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Christian LaCouture's return from injury gives LSU another vet on D-line

Christian LaCouture started 23 games between 2014 and 2015, making him by far LSU's most experienced defensive starter entering the 2017 season. Brett Carlsen/Getty Images

BATON ROUGE, La. -- Along an LSU defensive front that faces its share of uncertainty, Christian LaCouture's return at least provides a steadying presence.

He served as an honorary assistant coach last season after tearing a knee ligament in preseason camp, an injury that forced him to sit the season. Now he's back in an on-field role, following an 11th-hour decision to remain a Tiger made just ahead of the NFL's early-entry deadline.

"Last year was just me trying to be an assistant coach with those guys out there. They're my buddies, but they knew when I went out there, I was just like a coach, and I had to help them out," LaCouture said. "Me now just being that senior leader, I'm not leading by voice, but by example and just helping those guys come along and make sure of their role and make sure that when one of us goes out that those other guys are ready to step up and there's no drop-off."

By sticking around Baton Rouge for another season, LaCouture prevented the defensive line from looking like a giant question mark once spring practice arrived. He started 23 games between 2014 and 2015, making him by far LSU's most experienced defensive starter entering the 2017 season. With LaCouture lining up side-by-side with senior nose guard Greg Gilmore, LSU's search for contributors up front does not feel like as much of a concern.

Both players are returning starters -- Gilmore started every game last season -- and both are entering their fifth season at LSU, as is Frank Herron, who has lined up as a starting end in both spring practices thus far when the Tigers ran one-on-one drills.

"I see myself as a veteran leader," Gilmore said during December bowl practice, before he and LaCouture decided to return. "We do have a lot of guys leaving next year, and if I came back next year, I'd be a great leader on the team, and I feel like one of the premier guys on our defense. Especially age-wise and knowledge-wise, it's going to be me and a couple guys in the backfield [senior safeties John Battle and Ed Paris] I'm pretty sure."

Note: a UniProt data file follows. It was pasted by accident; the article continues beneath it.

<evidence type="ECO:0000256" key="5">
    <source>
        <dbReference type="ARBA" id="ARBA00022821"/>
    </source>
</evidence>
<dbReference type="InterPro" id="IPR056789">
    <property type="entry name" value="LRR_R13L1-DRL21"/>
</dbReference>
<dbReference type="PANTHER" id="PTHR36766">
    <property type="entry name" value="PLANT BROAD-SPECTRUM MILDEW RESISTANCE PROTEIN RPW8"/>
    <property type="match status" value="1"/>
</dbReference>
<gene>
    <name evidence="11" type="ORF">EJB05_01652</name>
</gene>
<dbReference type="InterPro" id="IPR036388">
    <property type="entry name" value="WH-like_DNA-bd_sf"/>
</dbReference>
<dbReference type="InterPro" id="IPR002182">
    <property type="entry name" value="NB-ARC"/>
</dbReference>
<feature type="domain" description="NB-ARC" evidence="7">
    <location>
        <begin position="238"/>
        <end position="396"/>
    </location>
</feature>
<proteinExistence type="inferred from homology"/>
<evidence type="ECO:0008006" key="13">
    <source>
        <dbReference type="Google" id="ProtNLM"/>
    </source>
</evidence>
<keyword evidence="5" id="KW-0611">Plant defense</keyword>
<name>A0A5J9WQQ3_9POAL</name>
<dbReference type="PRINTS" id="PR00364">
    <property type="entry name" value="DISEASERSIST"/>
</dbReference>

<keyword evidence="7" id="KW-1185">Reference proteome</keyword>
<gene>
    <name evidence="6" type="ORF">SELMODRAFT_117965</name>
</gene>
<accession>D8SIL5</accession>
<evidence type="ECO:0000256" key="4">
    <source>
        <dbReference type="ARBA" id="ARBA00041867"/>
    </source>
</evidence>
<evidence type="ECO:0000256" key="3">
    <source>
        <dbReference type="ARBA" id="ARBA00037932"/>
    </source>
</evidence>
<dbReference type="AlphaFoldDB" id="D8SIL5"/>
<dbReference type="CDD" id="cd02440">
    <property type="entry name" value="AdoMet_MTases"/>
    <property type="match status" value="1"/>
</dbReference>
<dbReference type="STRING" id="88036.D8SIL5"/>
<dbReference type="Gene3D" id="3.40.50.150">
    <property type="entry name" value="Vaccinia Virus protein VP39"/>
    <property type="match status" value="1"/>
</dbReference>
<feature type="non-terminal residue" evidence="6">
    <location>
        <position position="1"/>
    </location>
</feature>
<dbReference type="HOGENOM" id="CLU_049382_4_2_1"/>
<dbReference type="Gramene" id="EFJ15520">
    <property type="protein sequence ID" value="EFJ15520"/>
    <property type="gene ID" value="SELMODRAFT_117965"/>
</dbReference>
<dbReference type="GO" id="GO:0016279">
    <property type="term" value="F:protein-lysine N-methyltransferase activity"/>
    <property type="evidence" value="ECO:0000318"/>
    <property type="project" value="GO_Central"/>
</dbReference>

Even with the three seniors up front, the Tigers still must replace 2016 seniors Lewis Neal and Tashawn Bower on the edge and NFL early entry Davon Godchaux at end. And with junior edge-rusher Arden Key sitting out this spring while dealing with personal issues, the pass rush has to come from somebody new, too.

The next several weeks will begin to inform Tigers coaches Ed Orgeron and Dave Aranda as to which players might fill those roles. LSU has a group of youngsters -- led by sophomores Rashard Lawrence and Edwin Alexander, ESPN's No. 12 and 74 overall prospects last year -- jockeying for increased playing time.

"Those guys work so hard," LaCouture said of Lawrence and Alexander. "They listen to us and ask, 'Hey what do I need to do?' They always come to us for advice on whatever it may be. They've always done a great job of that. Those guys, I know they were highly ranked, but those guys weren't like, 'Hey look, I'm a five-star.' Those guys came in understanding, 'I need to get better. I need to do this or do that. What can I do?' You can always work with guys like that."

Perhaps the youngsters can help recharge an LSU pass rush that lost most of its key performers. Players who accounted for just 16 of LSU's 36 sacks last season remain on the Tigers' roster -- and 12 of those sacks came from Key, whom LSU officials say will rejoin the team this summer.

Will the new defensive line supply the same pressure that LSU got from Godchaux, Neal and Bower a year ago? Will youngsters Sci Martin, Andre Anthony or Ray Thornton be able to chase down quarterbacks off the edge in Key's absence? It's early in the year, and even LaCouture seems unsure what to predict at this point.

"That's what spring is all about," he said. "You get to see your packages and stuff like that before fall camp, because really when fall camp comes around, everything is ready to go. We're just preparing for the season. But when spring is here, you really get to focus on who's in what package, who's going to do this, who's going to do that for your team and just a lot of competing. So we'll see during spring ball and see who does better at what, and at that time when camp comes around, we'll be rolling."